When my friend from Alsace makes the long trip to Chicago, he does not want to see the Burger King or Ronald McDonald when there are so many good restaurants and sports bars.  I could name locations in this country as well as others, where we avoided the fast food for the local fare. When you are on the road, find out what is good to eat at your destination city, and skip the fast food you can get at home.

Eat local - Chicago

Eat local – Chicago

Categories: #Food, Culture, Travel

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30 replies

  1. When I first got to Israel, I didn’t have a clue what food was good. Eventually I discovered a million tiny restaurants, all with the name “Mother” in title. Inevitably, Mom was the head cook. She had a few daughters and maybe a niece or two working their way up — as well as a few sons doing the serving and busing and usually, some money management. ALL of them were good

    All the food was some version of Middle Eastern Jewish — meaning no pork, no dairy.

    The absolutely best food EVERY was served by your friends and neighbors on Shabbat. Our Moroccan neighbors with whom Owen played could COOK. I don’t know if every family are quite as brilliant as those neighbors on Hebron Road, but … OH my LORD.

    Owen got to eat out pretty much every Friday night. His friends mothers loved him. Lood at that tall skinny kid — doesn’t any FEED HIM? They could feed him to death and he’d roll home and tell us about the food. I’d drool.

    Middle eastern food is labor intensive to a degree that is hard to even explain. It take days to make all those little chopped up dishes that are wrapped in cous-cous or grape leaves or some light yet delightfully crunchy cover. We called those skinny roll-ups in thin fila dough “cigarettes” which they resembled in form, but too delicious to describe.

    Everything was chopped, seasoned, sometimes cooked, sometimes semi-raw or entirely raw, and wrapped. Then there were the sauces ranging from red (hot) to green (blow your head off hot). Owen learned to love ALL of it. I never quite made it to the green stuff, but I loved the red sauce.

    There were some other foods, too. Israel adopted a bunch of Vietnam boat people who had nowhere else to go, so they took over opening oriental restaurants. Some were pretty good, some not so great, but at least it was different.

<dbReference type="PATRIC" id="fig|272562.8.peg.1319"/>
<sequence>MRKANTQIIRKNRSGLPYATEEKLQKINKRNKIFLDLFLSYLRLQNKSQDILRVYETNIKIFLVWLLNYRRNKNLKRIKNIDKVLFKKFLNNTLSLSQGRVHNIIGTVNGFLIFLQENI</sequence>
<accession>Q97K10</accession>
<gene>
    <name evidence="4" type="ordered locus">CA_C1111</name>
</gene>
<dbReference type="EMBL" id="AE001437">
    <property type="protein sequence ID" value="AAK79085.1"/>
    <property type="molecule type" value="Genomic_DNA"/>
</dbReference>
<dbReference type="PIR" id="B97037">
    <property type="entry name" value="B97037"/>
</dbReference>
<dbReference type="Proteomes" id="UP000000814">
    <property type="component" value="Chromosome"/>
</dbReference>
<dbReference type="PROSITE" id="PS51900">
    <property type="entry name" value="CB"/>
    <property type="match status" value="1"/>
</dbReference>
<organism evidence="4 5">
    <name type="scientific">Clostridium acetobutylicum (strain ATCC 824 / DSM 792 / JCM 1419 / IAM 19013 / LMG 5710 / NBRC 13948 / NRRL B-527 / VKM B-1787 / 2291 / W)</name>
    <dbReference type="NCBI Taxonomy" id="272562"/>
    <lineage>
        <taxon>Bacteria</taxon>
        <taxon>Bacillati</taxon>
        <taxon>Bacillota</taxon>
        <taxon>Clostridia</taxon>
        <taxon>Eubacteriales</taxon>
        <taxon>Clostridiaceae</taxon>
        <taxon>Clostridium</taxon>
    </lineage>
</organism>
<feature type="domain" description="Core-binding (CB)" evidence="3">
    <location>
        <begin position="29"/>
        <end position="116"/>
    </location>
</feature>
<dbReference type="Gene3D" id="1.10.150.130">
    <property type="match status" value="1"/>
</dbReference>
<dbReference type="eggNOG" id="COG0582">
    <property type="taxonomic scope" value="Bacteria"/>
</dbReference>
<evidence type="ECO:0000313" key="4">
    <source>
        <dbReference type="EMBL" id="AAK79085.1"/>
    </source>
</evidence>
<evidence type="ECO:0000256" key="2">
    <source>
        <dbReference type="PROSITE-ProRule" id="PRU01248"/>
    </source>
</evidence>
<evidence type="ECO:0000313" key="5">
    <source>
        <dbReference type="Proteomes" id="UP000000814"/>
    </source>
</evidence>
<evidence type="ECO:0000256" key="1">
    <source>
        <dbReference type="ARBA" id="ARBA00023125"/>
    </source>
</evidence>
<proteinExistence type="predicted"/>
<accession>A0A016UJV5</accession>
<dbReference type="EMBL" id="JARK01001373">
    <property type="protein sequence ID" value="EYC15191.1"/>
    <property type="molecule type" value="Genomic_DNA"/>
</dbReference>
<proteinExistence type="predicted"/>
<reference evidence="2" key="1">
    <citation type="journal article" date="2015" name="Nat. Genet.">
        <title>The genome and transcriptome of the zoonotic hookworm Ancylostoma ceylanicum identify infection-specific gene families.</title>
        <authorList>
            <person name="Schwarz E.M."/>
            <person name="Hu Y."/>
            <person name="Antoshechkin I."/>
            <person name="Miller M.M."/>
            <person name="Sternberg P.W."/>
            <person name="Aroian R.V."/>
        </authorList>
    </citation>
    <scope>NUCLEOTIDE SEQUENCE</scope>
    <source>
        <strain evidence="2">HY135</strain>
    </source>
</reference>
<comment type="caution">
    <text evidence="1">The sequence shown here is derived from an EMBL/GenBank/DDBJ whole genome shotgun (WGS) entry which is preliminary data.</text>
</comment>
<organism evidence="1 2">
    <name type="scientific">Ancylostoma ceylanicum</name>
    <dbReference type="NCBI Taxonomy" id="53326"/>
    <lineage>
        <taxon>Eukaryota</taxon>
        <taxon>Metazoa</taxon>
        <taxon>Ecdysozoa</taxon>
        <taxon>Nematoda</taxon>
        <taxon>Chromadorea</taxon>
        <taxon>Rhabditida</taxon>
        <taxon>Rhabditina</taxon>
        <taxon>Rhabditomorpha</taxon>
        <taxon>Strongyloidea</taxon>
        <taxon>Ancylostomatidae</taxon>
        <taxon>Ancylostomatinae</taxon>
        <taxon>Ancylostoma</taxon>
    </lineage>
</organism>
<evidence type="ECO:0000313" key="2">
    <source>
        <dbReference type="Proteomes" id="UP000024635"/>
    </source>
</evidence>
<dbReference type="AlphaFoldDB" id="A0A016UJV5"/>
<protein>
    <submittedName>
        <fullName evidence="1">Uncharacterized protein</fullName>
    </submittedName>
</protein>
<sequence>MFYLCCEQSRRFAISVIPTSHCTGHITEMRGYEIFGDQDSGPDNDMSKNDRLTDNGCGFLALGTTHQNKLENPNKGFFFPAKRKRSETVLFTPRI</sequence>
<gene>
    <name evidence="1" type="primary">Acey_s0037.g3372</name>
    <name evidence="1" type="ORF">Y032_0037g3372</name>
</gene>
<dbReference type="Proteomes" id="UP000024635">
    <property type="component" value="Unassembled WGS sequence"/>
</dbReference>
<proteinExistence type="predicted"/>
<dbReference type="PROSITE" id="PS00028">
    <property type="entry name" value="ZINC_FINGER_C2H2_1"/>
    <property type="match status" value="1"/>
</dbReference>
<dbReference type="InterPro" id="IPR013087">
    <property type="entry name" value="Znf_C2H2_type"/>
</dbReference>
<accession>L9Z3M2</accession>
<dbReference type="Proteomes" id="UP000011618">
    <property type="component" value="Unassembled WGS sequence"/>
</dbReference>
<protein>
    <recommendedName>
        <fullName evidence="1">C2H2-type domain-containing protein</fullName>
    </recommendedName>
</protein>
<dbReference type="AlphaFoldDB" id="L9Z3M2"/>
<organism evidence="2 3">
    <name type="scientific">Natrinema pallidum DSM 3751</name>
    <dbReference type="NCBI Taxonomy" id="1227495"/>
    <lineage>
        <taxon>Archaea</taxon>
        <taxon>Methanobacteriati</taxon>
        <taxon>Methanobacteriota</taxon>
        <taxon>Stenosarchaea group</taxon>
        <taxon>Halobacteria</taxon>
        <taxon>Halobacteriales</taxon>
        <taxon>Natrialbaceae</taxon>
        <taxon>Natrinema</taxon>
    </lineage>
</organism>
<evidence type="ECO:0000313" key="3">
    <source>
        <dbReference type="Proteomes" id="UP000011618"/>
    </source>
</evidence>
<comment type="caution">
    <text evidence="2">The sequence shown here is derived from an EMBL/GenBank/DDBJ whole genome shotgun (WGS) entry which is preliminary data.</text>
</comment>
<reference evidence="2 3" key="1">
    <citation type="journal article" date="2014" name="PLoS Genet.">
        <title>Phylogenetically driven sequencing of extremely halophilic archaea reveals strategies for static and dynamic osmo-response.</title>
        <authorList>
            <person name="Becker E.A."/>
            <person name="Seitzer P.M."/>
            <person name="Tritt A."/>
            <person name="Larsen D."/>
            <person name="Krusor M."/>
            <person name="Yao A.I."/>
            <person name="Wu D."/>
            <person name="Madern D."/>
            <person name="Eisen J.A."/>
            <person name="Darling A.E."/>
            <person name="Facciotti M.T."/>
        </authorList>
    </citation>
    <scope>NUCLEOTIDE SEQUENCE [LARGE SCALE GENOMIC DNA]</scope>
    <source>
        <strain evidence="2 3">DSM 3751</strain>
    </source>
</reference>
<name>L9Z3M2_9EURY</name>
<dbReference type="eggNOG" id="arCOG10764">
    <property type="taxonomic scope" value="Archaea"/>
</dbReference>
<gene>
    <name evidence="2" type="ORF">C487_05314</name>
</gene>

Italian was popular: Kosher which meant meatless because the cheese was more important than the meat — or non Kosher. But it wasn’t as good as Italian restaurants in New York. Then again, few Italian restaurants are as good as they were unless you go to Italy where my mother assured me you would find the BEST FOOD IN THE UNIVERSE. She used to diet in advance of traveling to Italy because she always came back 10 pounds heavier.

    In Israel, though, the great food was “tribally” local. Moroccan, Tunisian, Syrian, Persian, Algerian and sometimes Kenyan or generally Arabian — everything was GREAT. Also expensive. Eating out was surprisingly expensive,so getting an invitation from a neighbor was like getting invited to the best restaurant in town,

    I miss the food. I can make just about the best hummus you’ve ever eaten, but the rest of it the food requires mother and three well-trained daughters — and about a week to prepare it. You don’t see that around here. Maybe in other cities, but not in New England.

    We settle for good Japanese food. Sushi and tempura and anything that comes in rolls. But so far, not very good Chinese. There were some wonderful Chinese restaurants in Boston, but not out here.
    I’m told there are good Indian places in Worcester and in Providence, but we don’t like a lot of traveling for dinner. I don’t mind going, but when we’re full of food, we don’t want a long trip home.

    Retirement, you know?

    Liked by 1 person

    • We have a large variety of restaurants here. Deep dish pizza seems to be a big thing for Chicago people. It’s as if we invented this version of pizza. It is nothing like Italy, or New York for that matter.
      I am guessing the Jewish delicatessens and restaurants are not like Israel at all, although some are very good. My father liked a family restaurant in Lincolnwood called What’s cooking? I didn’t know everything on the menu and was not too adventurous about food when I was young.